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Archive for November, 2011

Fred Karno is still in town

November 29, 2011 Leave a comment

I don`t know if Frederick John Westcott was a rugby fan but hailing from Exeter there is always a chance that he may have watched a game when not building his empire as a theatre impresario.

But the man better known by his stage name of Fred Karno would have no doubt found his troop of performers perfectly at home wintering this year within the walls of the Twickenham Playhouse.

The crisis facing the RFU is still so great that even one of Cornwall`s finest, former England skipper Phil Vickery, has been moved to put down his pots and pans and call for the head of Rob Andrew – the elite director of rugby.

This week will see further board meetings as the ruling classes of the English game manoeuvre and procrastinate, treading water, wasting time and hoping that somebody breaks ranks, takes the blame for all the many wrongs at the top level, and offers themselves up as a sacrifice for the biggest custard pie gag of all time.

We have already seen Martin Johnson and Brian Smith depart from the England national team but what has changed in the wake of that? Erm, nothing.

Mike Tindall has had his fine for the costliest round of drinks ever cut on appeal and he has been re-instated to the elite player squad, which simply shows that when the RFU do try to act tough they still cock it up.

I don`t expect Rob Andrew to quit in a hurry but as the RFU waste more money on trying to find the whistleblower who leaked the confidential report which sent the game into meltdown, I think they have missed a huge PR opportunity.

As Brian Moore argued in The Telegraph this week the “little people” within the game who do so much for so little return in order to keep their clubs at all levels of the league pyramid functioning, have largely lost respect for the ruling elite. These people, the backbone of this sport, feel that they have nothing in common with them, are not listened to when they voice opinions from the grassroots level of the game, and are now seriously considering their willingness to spend large amounts of money supporting the national team.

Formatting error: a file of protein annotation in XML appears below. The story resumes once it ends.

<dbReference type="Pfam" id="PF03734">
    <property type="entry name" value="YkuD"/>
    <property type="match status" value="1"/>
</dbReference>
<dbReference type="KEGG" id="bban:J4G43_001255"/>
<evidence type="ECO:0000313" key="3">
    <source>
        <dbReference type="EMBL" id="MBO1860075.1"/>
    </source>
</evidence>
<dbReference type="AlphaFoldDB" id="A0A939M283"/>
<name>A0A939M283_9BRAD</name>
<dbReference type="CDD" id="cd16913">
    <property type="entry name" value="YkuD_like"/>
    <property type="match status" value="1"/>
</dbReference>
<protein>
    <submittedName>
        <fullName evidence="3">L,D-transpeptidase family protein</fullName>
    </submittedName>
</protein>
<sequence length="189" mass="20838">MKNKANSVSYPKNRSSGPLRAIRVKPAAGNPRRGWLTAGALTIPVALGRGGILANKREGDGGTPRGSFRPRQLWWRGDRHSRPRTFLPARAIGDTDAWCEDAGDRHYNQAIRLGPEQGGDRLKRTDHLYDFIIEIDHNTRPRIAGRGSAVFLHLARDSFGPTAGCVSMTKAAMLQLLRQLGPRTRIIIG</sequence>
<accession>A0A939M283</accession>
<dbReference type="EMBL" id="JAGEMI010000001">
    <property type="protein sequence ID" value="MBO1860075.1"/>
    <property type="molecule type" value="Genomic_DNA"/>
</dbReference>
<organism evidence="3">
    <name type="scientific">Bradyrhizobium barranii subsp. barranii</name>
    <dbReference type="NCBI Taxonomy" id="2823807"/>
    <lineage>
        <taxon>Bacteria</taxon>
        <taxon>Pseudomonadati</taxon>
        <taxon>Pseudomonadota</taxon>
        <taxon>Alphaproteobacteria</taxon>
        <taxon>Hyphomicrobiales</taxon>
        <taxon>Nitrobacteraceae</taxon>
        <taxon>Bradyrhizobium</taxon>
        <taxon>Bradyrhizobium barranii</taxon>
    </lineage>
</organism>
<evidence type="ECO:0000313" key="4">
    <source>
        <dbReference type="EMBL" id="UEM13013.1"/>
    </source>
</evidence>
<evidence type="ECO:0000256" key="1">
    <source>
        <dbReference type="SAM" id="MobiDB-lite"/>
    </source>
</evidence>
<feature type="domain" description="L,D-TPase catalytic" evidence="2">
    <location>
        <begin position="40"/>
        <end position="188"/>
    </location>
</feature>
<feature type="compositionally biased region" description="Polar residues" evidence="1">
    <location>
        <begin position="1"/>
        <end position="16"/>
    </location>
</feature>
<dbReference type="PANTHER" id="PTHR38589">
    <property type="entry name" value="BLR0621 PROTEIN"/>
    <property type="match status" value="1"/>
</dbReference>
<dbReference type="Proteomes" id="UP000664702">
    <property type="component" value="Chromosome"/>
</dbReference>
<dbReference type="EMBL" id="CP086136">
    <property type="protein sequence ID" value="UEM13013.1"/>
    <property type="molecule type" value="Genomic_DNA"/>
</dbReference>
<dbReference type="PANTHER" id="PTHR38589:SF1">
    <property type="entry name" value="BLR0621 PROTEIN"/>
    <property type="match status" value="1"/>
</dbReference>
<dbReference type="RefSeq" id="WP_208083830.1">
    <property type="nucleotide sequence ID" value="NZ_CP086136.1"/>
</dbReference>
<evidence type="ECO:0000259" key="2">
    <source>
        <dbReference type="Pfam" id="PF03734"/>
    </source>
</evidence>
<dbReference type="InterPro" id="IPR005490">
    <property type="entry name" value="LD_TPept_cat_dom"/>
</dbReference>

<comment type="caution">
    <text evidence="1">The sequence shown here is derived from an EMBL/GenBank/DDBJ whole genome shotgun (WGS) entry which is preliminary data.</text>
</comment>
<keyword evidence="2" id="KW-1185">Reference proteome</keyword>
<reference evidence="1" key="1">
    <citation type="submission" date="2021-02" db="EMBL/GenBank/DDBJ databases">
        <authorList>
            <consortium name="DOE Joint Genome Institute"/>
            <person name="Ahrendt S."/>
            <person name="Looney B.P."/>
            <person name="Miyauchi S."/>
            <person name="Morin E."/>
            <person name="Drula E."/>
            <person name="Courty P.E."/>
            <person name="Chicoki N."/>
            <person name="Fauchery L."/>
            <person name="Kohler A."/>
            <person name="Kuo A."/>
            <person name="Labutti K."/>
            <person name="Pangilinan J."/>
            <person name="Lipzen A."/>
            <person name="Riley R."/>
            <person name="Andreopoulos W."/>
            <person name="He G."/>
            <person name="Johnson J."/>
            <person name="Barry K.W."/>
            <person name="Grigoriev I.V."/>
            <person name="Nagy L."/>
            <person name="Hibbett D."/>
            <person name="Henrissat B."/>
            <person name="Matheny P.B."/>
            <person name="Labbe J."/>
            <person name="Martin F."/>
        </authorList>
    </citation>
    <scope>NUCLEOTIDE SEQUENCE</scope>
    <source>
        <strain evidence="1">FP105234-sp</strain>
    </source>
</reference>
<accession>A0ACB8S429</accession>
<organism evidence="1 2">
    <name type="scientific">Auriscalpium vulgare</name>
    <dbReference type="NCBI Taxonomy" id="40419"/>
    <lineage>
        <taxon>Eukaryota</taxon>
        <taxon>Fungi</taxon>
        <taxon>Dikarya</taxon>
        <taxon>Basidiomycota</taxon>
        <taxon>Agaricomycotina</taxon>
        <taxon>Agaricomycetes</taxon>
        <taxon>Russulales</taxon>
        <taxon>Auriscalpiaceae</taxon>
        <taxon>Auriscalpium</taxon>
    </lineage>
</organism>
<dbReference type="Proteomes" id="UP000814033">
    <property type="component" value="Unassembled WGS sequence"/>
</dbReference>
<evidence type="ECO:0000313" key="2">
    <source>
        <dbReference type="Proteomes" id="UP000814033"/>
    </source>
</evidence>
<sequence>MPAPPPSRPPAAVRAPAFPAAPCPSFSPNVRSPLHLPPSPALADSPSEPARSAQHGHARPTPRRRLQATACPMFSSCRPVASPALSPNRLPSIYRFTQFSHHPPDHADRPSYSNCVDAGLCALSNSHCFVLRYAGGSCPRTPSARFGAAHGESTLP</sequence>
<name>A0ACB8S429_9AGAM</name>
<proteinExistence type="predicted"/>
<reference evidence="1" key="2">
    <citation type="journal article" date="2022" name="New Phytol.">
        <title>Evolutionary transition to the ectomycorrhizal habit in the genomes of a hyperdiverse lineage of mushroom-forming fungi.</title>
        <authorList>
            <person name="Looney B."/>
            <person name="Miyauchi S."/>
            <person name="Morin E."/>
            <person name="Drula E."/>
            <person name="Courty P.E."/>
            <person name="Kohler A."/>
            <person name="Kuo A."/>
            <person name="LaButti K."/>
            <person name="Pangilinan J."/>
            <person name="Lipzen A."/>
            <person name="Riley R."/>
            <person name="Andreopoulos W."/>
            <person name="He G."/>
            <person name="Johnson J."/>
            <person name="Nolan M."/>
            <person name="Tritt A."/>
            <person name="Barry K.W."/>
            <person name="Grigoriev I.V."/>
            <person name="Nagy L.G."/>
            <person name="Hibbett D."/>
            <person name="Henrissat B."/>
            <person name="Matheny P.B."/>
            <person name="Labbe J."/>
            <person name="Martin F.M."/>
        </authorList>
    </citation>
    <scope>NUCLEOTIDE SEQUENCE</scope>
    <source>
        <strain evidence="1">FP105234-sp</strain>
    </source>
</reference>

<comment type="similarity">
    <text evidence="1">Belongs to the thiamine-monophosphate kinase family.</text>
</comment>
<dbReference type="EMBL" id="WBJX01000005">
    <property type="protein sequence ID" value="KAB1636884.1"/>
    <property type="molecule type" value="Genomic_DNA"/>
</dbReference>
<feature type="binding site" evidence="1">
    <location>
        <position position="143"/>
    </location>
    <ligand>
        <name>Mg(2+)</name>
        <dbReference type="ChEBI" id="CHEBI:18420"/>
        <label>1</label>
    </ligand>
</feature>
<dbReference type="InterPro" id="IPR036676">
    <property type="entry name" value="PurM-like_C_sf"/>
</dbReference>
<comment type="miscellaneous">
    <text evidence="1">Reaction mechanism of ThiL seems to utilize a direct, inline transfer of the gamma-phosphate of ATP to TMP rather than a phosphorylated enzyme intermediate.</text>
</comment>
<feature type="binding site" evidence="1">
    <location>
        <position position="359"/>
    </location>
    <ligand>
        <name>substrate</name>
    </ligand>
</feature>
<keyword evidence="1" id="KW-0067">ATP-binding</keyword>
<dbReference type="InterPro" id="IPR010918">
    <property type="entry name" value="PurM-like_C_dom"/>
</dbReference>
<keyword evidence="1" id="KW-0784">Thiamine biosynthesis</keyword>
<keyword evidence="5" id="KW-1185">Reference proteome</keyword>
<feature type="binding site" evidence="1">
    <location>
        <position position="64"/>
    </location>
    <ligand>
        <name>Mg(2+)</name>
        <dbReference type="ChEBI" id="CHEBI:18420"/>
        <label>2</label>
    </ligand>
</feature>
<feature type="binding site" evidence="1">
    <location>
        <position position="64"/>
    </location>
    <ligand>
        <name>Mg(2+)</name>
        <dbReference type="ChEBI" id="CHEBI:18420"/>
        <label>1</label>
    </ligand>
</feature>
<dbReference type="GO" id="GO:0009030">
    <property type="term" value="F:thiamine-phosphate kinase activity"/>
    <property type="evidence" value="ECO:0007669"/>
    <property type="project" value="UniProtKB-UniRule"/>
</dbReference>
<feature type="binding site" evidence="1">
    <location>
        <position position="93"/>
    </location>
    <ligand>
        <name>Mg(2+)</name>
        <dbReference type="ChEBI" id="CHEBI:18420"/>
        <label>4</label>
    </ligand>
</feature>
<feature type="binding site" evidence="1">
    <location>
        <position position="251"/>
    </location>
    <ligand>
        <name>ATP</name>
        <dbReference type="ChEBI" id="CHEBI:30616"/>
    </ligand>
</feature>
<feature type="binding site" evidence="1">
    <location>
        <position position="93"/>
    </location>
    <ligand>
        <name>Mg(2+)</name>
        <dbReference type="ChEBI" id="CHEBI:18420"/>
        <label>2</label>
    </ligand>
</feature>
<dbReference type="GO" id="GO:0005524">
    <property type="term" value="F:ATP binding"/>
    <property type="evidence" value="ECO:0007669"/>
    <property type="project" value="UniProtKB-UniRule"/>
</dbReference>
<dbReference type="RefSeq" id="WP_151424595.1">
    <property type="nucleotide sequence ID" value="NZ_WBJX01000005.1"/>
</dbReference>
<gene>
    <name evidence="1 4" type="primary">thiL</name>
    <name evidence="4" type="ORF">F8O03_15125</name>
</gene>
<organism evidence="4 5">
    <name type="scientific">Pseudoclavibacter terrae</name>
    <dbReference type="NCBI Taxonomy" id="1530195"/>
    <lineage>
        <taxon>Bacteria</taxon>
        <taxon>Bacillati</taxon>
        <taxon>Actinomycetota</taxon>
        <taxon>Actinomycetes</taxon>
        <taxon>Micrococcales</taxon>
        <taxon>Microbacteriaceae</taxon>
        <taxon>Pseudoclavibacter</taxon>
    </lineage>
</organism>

Andrew and the RFU board could have come out of the board room with all guns blazing admitting that they had problems and were now going to address them at all levels in a blaze of media spin and headlines which would have deflected so much negative attention.

A pro-active hunt for a new head coach of England, affordable tickets for big internationals for all true fans, proper funding for clubs below Level 1, a sponsor for the Championship and the introduction of a new national knock-out cup at the expense of the ridiculous LV=Cup white elephant are all just some of the things that the little people want.

What we got instead was more sickening inaction as Andrew admitted that English rugby had hit rock bottom. Twenty-four hours later the New Zealand hotel worker allegedly harrassed by several England players at the World Cup gave Andrew a further boot in the nadgers with the reported suggestion that members of the England coaching team had tried to silence her.

In short England rugby is run with all the foresight and efficiency of an EU member state.

Now we are at a point somewhere below rock bottom, and who would have expected that post RWC 2003, and still nothing is happening in the corridors of power.